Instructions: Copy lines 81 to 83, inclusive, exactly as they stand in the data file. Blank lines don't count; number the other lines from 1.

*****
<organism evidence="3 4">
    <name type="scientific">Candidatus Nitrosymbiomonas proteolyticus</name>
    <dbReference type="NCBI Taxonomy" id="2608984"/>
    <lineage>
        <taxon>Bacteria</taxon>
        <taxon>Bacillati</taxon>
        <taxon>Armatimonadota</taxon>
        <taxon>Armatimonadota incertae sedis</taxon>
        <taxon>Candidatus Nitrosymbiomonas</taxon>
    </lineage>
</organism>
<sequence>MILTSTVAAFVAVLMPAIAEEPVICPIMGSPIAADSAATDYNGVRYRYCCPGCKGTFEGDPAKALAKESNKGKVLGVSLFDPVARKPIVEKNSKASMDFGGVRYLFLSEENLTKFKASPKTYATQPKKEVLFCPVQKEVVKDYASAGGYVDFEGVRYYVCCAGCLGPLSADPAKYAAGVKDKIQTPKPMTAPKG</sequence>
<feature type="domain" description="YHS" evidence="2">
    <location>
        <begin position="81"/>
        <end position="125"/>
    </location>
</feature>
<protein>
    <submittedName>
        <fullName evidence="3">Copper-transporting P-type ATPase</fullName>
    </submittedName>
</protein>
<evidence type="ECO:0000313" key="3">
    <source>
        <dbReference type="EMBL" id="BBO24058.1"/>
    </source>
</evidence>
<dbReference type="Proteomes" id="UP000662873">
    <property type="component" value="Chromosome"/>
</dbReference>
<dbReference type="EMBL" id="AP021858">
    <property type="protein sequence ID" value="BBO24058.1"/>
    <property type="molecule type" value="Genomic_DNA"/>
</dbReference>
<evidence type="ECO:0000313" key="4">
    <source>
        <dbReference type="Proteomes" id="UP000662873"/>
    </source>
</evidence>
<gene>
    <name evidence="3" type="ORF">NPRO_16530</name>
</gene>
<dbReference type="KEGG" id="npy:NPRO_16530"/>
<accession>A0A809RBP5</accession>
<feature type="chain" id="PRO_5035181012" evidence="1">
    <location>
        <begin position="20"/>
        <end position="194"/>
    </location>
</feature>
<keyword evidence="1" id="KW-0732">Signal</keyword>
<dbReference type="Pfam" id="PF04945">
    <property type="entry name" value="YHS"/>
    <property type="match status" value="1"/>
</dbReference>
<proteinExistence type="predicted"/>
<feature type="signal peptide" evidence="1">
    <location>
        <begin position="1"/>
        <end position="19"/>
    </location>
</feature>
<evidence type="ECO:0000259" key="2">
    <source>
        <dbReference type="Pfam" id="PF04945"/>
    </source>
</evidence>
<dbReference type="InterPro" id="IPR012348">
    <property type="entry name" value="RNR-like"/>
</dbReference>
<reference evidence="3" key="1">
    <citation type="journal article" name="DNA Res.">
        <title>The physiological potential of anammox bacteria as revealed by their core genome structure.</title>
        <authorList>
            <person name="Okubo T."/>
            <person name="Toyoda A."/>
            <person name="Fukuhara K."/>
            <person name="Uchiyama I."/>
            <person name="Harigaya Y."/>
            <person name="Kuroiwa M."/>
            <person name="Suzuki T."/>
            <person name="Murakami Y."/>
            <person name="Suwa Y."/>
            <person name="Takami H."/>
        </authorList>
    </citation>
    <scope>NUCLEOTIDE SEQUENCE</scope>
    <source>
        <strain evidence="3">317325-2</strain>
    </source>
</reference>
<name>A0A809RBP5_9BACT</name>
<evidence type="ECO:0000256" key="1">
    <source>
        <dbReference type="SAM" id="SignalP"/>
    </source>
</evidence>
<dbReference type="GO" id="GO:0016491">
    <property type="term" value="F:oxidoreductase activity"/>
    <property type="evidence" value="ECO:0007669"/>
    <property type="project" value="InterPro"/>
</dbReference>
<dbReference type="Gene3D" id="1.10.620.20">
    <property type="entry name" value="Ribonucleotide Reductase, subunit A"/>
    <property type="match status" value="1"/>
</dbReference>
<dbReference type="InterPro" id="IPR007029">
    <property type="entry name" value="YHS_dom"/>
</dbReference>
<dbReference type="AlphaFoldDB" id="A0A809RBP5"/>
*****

            <person name="Kuroiwa M."/>
            <person name="Suzuki T."/>
            <person name="Murakami Y."/>